Author: Colleen Haskell
Date: April 8, 2020
The Natural Resources Council of Maine awarded grants to six Maine middle schools through our “Engaging Maine Middle School Students in Protecting the Nature of Maine” program, which we started in 2015. Each of the schools began their projects in early 2020, though due to the COVID-19 pandemic, schools, of course, have gone to online learning, so not all projects will be completed. Before schools were closed, we received photos and an update from Downeast Institute in Beals, Maine, and want to share it with you here. If schools are able to continue their projects online, we will share their progress with you later this spring.
We are so excited to finally have our crab traps and want to give a special thank you to the Natural Resources Council of Maine for helping us buy them! At Downeast Institute, there is a lobster pound that has been on the site for many years. In that time, through an opening in the wall, the tide has come and gone twice a day for years. Who knows what has swum into the pound? Who knows what has found a way to escape back out? Who knows what has stayed? At DEI, we always say, “Let’s Find Out!” So far, we know that green crabs have stayed!
Every time we go over to the shore, we walk past the pound. Of course, we like to look down and see if we can see anything. Last year, we put in four minnow traps and caught small shrimp, green crabs, and fish. We fished the traps throughout the spring, summer, and fall. It was fun and a surprise every time we set and pulled the traps. One helpful dad gave us a couple of slabs of pig hide that he uses in his lobster traps in the ocean, and we left the hide in the trap for weeks. Crabs continued to crawl in and eat the hide until we pulled up the trap in the late fall. Many of our fishermen are now using pig hide, as they are worried that herring, a common bait fish they have used for years, is getting scarce at times. We also decided to try some dry dog food for bait in the traps out of curiosity, because we had fed dog food to the big fish in our touch tank. The ocean pout and codfish like to eat it! We discovered that hungry crabs in our traps ate both pig hide and dry dog food last year.
THEN we began to wonder, what else might they eat? Then we began to talk about herring and how there was talk of the fishermen being put on quotas for herring, and could we try to help in some way? Could we investigate and find out if we could come up with a way to test out some ideas for bait that might not cost the fishermen so much to use, but still be something that marine creatures would be attracted to for food? So, we then planned to do a research project that explores bait choice. We don’t know if we have lobsters and other species in our pound, but we know we have green crabs and some smaller fish because we caught them.
We want to bait traps and find out which baits seem to attract green crabs. We didn’t want to use the minnow traps, like we used last spring, because a larger crab cannot get inside the hole. We realized that when we pulled our minnow traps we always found big crabs clinging to the outside of the traps and falling off when we pulled them up, so we discussed needing a bigger hole for them to crawl through. We found some crawfish traps and ordered 20 so that we will each have one. We went to the pound wharf to measure how much cording we will need to tie to our traps to have them just reach the bottom of the pound at high tide, which we discovered would be 3.5 meters. We decided to use military paracord, because it is easy for us to handle. We also discovered that it lasted eight months of trapping last year without breaking. We used colored zip ties to mark our traps so that we know which trap is ours. Now it is time to write our hypotheses, choose our bait, develop a data sheet, and plan our strategy. Since we are only at DEI one day a week, we need to also think about having another school group check our traps for us on occasion.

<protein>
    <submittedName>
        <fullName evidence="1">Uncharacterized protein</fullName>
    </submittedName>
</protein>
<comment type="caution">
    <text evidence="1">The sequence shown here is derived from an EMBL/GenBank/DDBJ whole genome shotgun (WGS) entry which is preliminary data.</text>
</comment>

A couple of extra things we will find out about:
- We don’t know which trap material will last the longest and not get rusty in the saltwater, but we know galvanized material would last longer. Since the entrance hole in the traps was so small, we bought plastic-coated black traps and will see how they do.
- One of us had tried black traps for catching live bait. He did not catch any until he changed to galvanized traps. Why did that happen? Was it the trap? Was it early in the spring? Did his catch get out somehow? These may be other things we can investigate in this project.
S. says, “My class and I have started to do a project to see if we could catch any fish. A friend in my class said that black traps don’t fish so that is the first thing we are going to look for.”
J. says, “I love to be outside, and this is so much fun. Fishing is so fun. I’m glad we are doing this.”
N. says, “I like that we are fishing, and I like the experiments.”
T. says, “My favorite thing about DEI is the experiments and going to the shore. I find a lot of sea glass and crabs, and I like the touch tank and the sea urchins.”
N. says, “I think that the black traps will fish really good. If they don’t, we could spray paint them gray. DEI is awesome!”
M. says, “I like the colored wires.”
P. says, “My class and I always love coming to DEI every Wednesday. My favorite thing about DEI is that there is always something fun to do with ocean animals.”
E. says, “I think that we might catch some crabs. Yeah!!!”
C. says, “DEI is awesome. Thank you, all the workers and helpers, for taking your time a lot!!!”
I. says, “DEI is the best.”
E. says, “I hope it will turn out good, but If it does not it will still be fun to try. Let’s hope it will fish. Either way it will be fun to work with DEI. DEI is the best day of the week.”